It is a shame that the US has decided to do this. They really don't have a clue.

        I predict more people from Amman will leave on RJ111 to London and change planes there.

        I used to work at QAIA and all the people there are really nice and friendly.

        1. Simon Harris Silver badge

          Re: Complete f'ing idiots compounding their Security Theatre fails

          Their Montreal route requires a connection in the US.

      3. Anonymous Coward
        Anonymous Coward

        @Diogenes, re: boarder crossings.

        Driving across the boarder is not as easy as you think. Look up "No Constitution Zone" to find out why.

    2. mics39
      Facepalm

      Re: Complete f'ing idiots compounding their Security Theatre fails

      Bet they'll soon set up special waiver programme for US passported business and first class travellers, of course for extra fee.

      And on related note the airlines have all announced all inflight entertainment on affected flights will no longer be free.

      1. John Smith 19 Gold badge
        Facepalm

        "soon set up special waiver programme for US passported.. first class travellers,"

        A company did this handling, taking care of all the pre booking process, took particulars of addresses, preferred CC numbers etc.

        Then a laptop with the whole datebase of high value, frequently absent individuals disappeared from a locked office in the air side (not public) part of an airport.

        Officials were baffled by the theft.

        Visiting America.

        What video conferencing was designed for.

      2. Anonymous Coward
        Anonymous Coward

        Re: And on related note

        And on related note the airlines have all announced all inflight entertainment on affected flights will no longer be free.

        Next: don't let passangers bring in food or drinks of any kind.

        1. Rafael #872397

          Re: Next: don't let passangers bring in food or drinks of any kind.

          Inflight dry, inedible 'snack' manufactured from asbestos during the Reagan administration, sir? That will be $87.94. Exact change please.

    3. LDS Silver badge

      Re: Complete f'ing idiots compounding their Security Theatre fails

      I wonder if that applies to the 'noblemen' flying first class too, or only to the 'serfs' flying economy.... sometimes I have a feeling the world is turning backwards...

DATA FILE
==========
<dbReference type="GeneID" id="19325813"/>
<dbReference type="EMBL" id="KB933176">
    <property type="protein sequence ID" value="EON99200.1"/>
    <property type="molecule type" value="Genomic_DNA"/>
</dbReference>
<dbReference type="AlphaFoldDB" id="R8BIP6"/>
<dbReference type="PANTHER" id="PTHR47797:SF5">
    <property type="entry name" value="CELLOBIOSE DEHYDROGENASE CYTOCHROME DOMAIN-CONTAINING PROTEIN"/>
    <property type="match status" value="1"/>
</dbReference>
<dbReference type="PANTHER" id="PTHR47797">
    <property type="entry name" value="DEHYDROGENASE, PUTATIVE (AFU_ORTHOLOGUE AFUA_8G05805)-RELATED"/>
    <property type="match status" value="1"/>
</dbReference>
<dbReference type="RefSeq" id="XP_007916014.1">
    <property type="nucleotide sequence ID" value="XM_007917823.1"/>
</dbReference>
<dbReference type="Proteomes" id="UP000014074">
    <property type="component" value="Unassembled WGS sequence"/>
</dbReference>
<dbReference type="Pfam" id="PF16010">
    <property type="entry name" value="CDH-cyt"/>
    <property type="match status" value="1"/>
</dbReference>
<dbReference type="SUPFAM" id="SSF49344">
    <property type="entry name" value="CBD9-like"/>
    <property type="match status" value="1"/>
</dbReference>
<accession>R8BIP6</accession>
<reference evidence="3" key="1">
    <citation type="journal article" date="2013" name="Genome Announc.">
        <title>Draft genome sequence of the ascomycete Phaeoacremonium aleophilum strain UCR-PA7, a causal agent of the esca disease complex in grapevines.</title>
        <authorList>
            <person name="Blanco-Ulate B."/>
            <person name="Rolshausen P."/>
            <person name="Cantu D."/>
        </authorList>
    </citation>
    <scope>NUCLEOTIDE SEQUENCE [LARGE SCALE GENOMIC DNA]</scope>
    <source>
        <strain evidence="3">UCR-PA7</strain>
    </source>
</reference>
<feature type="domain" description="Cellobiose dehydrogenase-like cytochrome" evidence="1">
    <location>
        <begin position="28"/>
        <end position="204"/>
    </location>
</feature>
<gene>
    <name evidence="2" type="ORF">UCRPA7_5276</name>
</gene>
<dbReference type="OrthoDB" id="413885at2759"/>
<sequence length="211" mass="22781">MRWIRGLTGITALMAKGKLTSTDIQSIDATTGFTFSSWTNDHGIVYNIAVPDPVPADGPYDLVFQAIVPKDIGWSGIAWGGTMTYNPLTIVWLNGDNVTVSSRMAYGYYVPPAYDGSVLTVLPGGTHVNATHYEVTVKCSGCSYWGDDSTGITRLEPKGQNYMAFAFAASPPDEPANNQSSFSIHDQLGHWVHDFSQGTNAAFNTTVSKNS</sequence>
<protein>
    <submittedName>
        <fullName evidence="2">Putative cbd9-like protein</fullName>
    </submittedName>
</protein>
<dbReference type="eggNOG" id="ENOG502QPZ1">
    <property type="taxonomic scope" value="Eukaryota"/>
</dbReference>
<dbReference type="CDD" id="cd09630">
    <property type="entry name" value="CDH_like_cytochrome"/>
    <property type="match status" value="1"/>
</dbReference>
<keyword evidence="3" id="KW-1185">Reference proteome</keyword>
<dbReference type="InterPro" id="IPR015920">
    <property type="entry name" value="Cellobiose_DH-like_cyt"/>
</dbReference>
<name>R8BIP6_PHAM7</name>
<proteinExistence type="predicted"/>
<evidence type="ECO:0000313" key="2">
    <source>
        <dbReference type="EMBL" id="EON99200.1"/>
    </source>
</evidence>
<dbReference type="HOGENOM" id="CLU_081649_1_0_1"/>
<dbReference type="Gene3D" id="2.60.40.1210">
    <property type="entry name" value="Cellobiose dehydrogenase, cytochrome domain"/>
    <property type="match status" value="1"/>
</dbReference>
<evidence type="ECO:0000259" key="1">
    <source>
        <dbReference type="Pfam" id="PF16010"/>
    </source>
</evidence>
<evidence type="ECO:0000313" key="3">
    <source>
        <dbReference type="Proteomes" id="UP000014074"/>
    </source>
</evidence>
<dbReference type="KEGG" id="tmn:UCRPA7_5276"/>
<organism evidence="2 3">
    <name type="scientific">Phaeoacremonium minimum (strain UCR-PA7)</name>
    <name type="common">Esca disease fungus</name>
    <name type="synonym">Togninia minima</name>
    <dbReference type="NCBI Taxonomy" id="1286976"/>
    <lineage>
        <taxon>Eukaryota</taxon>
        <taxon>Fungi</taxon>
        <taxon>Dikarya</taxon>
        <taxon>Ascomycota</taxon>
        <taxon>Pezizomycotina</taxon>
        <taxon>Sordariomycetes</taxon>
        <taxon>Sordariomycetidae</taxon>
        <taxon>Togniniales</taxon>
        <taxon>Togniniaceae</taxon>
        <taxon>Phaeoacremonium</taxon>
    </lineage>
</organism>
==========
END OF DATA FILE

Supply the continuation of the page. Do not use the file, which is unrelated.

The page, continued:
4. MondoMan

      Re: Complete f'ing idiots compounding their Security Theatre fails

      @inf

      They got rid of the last ionizing radiation people scanners in US airports a few years ago.

  6. Pomgolian
    FAIL

    Meh

    Shooting themselves in the foot. How do they expect to search your gizmos at the border if they dissuade you from taking them on a plane in the first place.....oh.....wait....maybe they're hoping to upgrade baggage handlers to spooks who clone your devices while rummaging through your underwear.

    1. This post has been deleted by its author

    2. Neoc

      Re: Meh

      Downvoted you - while custom checks on the way OUT of a country occur after you've checked-in your luggage, the checks on the way IN occur after you've collected said luggage.

      1. Anonymous Coward
        Anonymous Coward

        Re: Meh

        the checks on the way IN occur after you've collected said luggage.

        Yea, right! Just keep believing that and remember to take your medicine.

        1. Pomgolian

          Re: Meh

          Just because *you're* not paranoid, it does not mean *they* are not out to get you.

        2. Charles 9 Silver badge

          Re: Meh

          I already have, and he's right. The gate BEFORE the Luggage Claim is the Passport Control counter, where you show your "Papers, Please!"

          The gate AFTER the Luggage Claim is Customs, where you're required to declare your belongings. Customs MUST wait until you regain ALL your belongings: including the checked baggage.

          1. Version 1.0 Silver badge

            Re: Meh

            You can get through customs without your bags - just move them to another convenor belt and tell the airline that they haven't shown up, walk through customs and the airline will deliver the bags to you when they find them, usually about 1 day later.

            1. Charles 9 Silver badge

              Re: Meh

              One, SOP for lost bags is to search them in case they're contraband or assembled-on-the-spot bombs.

              Two, since the luggage has an ID on it, they can tie it to the passenger and Customs can gets notified. Meaning they can also present a bill.

              Three, there's no guarantee you'll even get the lost baggage.

              1. e^iπ+1=0

                Re: Meh

                "One, SOP for lost bags is to search them in case they're contraband or assembled-on-the-spot bombs."

                A couple of years ago we managed to pick up the wrong bag after a long haul flight. We had about 6 hours in a nearby hotel, somewhat puzzled about being unable to open one of the cases, but not that bothered.